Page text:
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How to stop my special needs son wanting to play Grand Theft Auto! Please help!

(28 Posts)
NotSuperhuman Thu 18-Feb-16 14:58:36

We never allowed violent video games into our home. Our oldest was 16 and he borrowed it from a friend and though I kept barring it my oldest and husband didn't see the problem. My special needs child then found the game and it fascinated him - all he wants to do is ride on the train in the game, go to the airport and walk around the streets. He's now obsessed with it and now that my special needs son is 18 he wants to play the game. I relented because he was so distressed about not being allowed to have it and he does just ride on the train after all. Now he's becoming more aggressive and angry. I do think the game is affecting him. How can I get him away from this horrible game? Advice desperately needed!

ouryve Thu 18-Feb-16 16:45:26

Tell your 16 year old to keep it out of sight or take it back to his friend. It's natural at 16 to nurture different interests from a 10 year old, but he needs to be more responsible about them. he doesn't get to have an opinion about whether or not an 18 rated game is a problem or not - you are the parent. As is your husband, who needs to actually do some parenting.

If your 10yo wants to drive around, etc, then find a more age appropriate game which allows him to do this and monitor his usage of the game.

NotSuperhuman Thu 18-Feb-16 17:30:17

I am really upset that this is the first time I have ever posted on Mumsnet because I genuinely did not know where else to go for help and this is the response I get? My husband "needs to actually do some parenting"? How bloody dare you!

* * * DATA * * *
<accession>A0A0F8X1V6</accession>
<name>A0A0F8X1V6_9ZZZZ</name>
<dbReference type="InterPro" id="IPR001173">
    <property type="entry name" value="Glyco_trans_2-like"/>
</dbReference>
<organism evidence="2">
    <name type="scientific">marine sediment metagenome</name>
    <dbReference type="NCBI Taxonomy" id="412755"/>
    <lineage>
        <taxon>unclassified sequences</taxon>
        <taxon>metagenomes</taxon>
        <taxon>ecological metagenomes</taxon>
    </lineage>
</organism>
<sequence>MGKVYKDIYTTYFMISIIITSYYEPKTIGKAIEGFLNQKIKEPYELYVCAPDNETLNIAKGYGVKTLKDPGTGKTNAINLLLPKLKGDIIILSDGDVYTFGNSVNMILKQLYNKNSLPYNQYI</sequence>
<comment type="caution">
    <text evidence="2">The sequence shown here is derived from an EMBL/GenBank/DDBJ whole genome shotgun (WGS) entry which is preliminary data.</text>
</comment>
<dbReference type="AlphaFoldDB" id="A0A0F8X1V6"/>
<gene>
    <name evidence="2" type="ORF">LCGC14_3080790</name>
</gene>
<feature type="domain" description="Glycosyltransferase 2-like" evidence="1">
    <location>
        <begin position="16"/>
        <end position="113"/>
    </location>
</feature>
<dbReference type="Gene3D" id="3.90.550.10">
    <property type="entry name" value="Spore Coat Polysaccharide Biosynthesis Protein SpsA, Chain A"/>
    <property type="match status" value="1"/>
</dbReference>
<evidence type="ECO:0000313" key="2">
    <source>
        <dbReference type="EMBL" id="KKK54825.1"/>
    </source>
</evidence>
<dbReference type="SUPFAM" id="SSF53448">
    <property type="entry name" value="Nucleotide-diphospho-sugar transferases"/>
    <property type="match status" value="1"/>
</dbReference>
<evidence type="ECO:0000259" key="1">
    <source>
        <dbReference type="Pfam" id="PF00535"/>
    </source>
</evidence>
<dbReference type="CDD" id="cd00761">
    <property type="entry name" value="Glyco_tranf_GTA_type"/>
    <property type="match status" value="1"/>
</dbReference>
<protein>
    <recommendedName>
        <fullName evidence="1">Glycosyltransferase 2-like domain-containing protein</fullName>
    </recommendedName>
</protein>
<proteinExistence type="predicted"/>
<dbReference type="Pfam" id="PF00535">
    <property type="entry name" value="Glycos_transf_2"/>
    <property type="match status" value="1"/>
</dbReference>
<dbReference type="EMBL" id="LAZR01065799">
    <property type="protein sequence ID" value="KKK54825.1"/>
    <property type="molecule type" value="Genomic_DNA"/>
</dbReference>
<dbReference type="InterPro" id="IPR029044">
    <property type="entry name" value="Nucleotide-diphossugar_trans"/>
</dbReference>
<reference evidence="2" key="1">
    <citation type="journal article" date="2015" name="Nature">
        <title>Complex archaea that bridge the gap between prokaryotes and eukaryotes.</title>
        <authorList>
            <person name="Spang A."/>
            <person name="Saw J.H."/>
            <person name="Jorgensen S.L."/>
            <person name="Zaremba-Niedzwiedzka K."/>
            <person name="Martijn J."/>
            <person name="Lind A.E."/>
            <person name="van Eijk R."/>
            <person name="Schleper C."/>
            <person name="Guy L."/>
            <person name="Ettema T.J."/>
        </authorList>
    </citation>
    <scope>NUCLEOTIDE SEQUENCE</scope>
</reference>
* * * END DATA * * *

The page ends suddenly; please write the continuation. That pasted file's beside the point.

You have no idea what we go through on a daily basis. This is unkind, unhelpful and unwarranted. My husband only gets three hours sleep at most each night because he's "parenting" our child and supporting me when he's not working to provide for our family.

Tambaboy Thu 18-Feb-16 17:46:36

GTA really is an awful game, Dh used to play it and I would leave the room when it was on. It is violent, sexist etc. so I understand why you don't want your DS to play it.
What about providing your DS with a more appropriate alternative? I'm afraid I'm not very good with games and DS is only 9 so he plays things like Minecraft which is probably not what your DS wants. Another driving game without all the violence?

zzzzz Thu 18-Feb-16 18:04:38

I'm confused a little by the ages Your son with SN is 18 and is playing a game for adults and you don't think it's appropriate?

What has it got to do with your other son?

You let him play but you don't want him too?

Ask him not to????
Tell him he can't play it in your space?
limit time he can do it?